Lift Every Voice

Lift Every Voice /ˈlift ˈev-rē ˈvȯis/ phrase. – “Lift Ev’ry Voice and Sing” is often referred to as the Black national anthem. Written as a poem by James Weldon Johnson in 1900, then set to music by his bother John Rosamond Johnson in 1905, the song was chosen by the National Association for the Advancement of Colored People (NAACP) as its official anthem in 1919. The song seeks optimism and freedom while acknowledging the suffering and obstacles of the past.

Interview with Katja

Tell me about yourself. What’s your background?

So, I’m from Kansas City, Kansas. Born and raised, worked my way all the way through USD 500 (Kansas City Kansas Public Schools). Went off to college at Lincoln University, one of two HBCUs (Historically Black College and University) in the state. Then I was fortunate enough that once I graduated I was able to come back home and be the band director at the high school that I graduated from, F.L. Schlagle High School in Kansas City, Kansas. Getting that job — and I didn’t even know it when I first got the job, like somebody had to tell me — I was the first Black woman to ever hold the position of director of bands at the high school level in the history of Kansas City, Kansas Public Schools. Which is crazy because we’re in 2019. And so looking around and being in the field that I’m in, it’s just really a blessing to be in that position and to even make a little history, you know, to be living history. That’s crazy. I never would have thought it.

How would you define beauty?

I think beauty is just confidence in who you are. Just knowing the best parts of yourself and exuding those things with confidence is what is beauty. Of course, that’s relative. Everyone has their own visions of beauty. But on the inside if you know the things that you do well and look well and all the other stuff — if you exude those things with confidence, people respond back that same way. That’s my definition of beauty.

“We truly are the originators,the starters, the innovators of all things in culture. Black culture is culture, period.”

How would you define Black beauty?

I think Black beauty is the basis for all beauty. It starts with us. We are the culture. We are the movement. One way or another, all these trends in beauty, fashion, music comes back around to Black history and to Black culture. I mean it really starts with us. We are the wave and people ride it to the end and they claim the wave to be their own. But we truly are the originators,the starters, the innovators of all things in culture, Black culture is culture, period.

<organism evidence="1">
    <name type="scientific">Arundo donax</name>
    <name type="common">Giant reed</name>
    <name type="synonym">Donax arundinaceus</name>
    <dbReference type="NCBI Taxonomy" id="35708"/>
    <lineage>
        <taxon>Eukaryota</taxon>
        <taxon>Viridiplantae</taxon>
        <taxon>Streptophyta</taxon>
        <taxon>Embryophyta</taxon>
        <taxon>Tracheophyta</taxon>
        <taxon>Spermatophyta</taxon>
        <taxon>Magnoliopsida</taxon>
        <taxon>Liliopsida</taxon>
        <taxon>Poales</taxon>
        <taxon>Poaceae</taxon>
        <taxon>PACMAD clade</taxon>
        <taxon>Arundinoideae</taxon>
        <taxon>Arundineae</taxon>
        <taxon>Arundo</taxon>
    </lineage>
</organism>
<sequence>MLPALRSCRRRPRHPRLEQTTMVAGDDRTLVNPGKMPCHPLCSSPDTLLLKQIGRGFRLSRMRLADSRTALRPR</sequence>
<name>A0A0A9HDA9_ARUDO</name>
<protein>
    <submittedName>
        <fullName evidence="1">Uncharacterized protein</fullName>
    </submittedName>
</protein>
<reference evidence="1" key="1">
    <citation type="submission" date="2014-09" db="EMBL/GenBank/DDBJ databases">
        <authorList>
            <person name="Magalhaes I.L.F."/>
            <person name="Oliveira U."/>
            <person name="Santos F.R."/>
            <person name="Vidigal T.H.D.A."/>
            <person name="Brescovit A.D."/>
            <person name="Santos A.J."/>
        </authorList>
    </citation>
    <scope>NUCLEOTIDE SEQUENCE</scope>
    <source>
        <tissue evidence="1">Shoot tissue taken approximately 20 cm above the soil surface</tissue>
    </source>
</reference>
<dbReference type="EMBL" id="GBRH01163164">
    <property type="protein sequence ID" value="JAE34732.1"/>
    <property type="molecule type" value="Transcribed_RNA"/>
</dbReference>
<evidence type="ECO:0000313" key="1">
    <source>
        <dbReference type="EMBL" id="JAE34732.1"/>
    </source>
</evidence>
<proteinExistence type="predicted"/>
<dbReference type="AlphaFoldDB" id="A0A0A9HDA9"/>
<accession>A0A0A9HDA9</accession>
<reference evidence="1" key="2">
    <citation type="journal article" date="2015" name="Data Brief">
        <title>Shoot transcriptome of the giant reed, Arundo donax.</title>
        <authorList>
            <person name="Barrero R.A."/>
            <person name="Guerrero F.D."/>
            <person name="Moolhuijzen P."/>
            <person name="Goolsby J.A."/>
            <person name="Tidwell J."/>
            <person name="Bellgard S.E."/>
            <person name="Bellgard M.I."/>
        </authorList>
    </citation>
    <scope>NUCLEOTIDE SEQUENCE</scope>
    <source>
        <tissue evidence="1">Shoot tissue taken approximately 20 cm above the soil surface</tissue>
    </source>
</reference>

How do you describe Black culture?

I’m gonna say innovative, fresh, creative. While at the same time being unique. Like, you can’t pigeonhole us into one thing. The spectrum of Black dopeness is just so wide. It can be on any end. It’s just amazing. I hate to use the cliche “Black girl magic” or “Black magic”, but that’s a real thing.

Black girl magic just comes from a place of having to be your own biggest fan or innovator in things. And when you’re not given the opportunities and you’re forced to create things for yourself, it just magnifies them and makes it greater and more creative and more unique than it could be if anyone else did it for you. You know, that’s Black girl magic to me. The force of innovation. Having to make stuff happen for yourself because nobody else is gonna do it but you.

What societal pressures do you feel because of your race?

Having the experience of going to a HBCU was a magical thing for me. And not that I’ve been the minority everywhere I’ve went, but when I got to HBCU and the minority was the majority, that was a beautiful thing. You didn’t feel any pressure to be anything other than who you were because everyone around you was in that spectrum and in that space. The minority was the majority. But, now that I’m into my career and into my professional zone, when I look around, I rarely see people that look like me. Like,I just got out of a professional development with all the other music teachers in the district and, you know, like 90% of them are White women. In general in teaching, I don’t know what the number is but I’m sure it’s very high, like over 80% of all teachers are White females. And so sometimes in my professional space, I feel that urge to conform, but in my experiences that I’ve had in the past, like just living that HBCU life and knowing that you can stand on your own and be confident in who you are and you don’t necessarily have to conform in order to do that, I kind of pushed back on that stuff. Like I don’t, I don’t need to fit in with you guys. I can still be professional and be myself at the same time.

“Having the experience of going to a HBCU was a magical thing for me. And not that I’ve been the minority everywhere I’ve went, but when I got to HBCU and the minority was the majority, that was a beautiful thing. “

What was it like growing up at HBCU (Historically black colleges and universities)?

Going some place where the majority of people look like you, including your faculty and staff, that is truly a magical thing. It lets you know that all things are possible, through education mainly because it is university. But just seeing and being exposed to professionals that are Black and minorities, that was just an eye opening experience. It made me feel like anything was possible and that everything was special about me. You know I wouldn’t give that experience up for anything.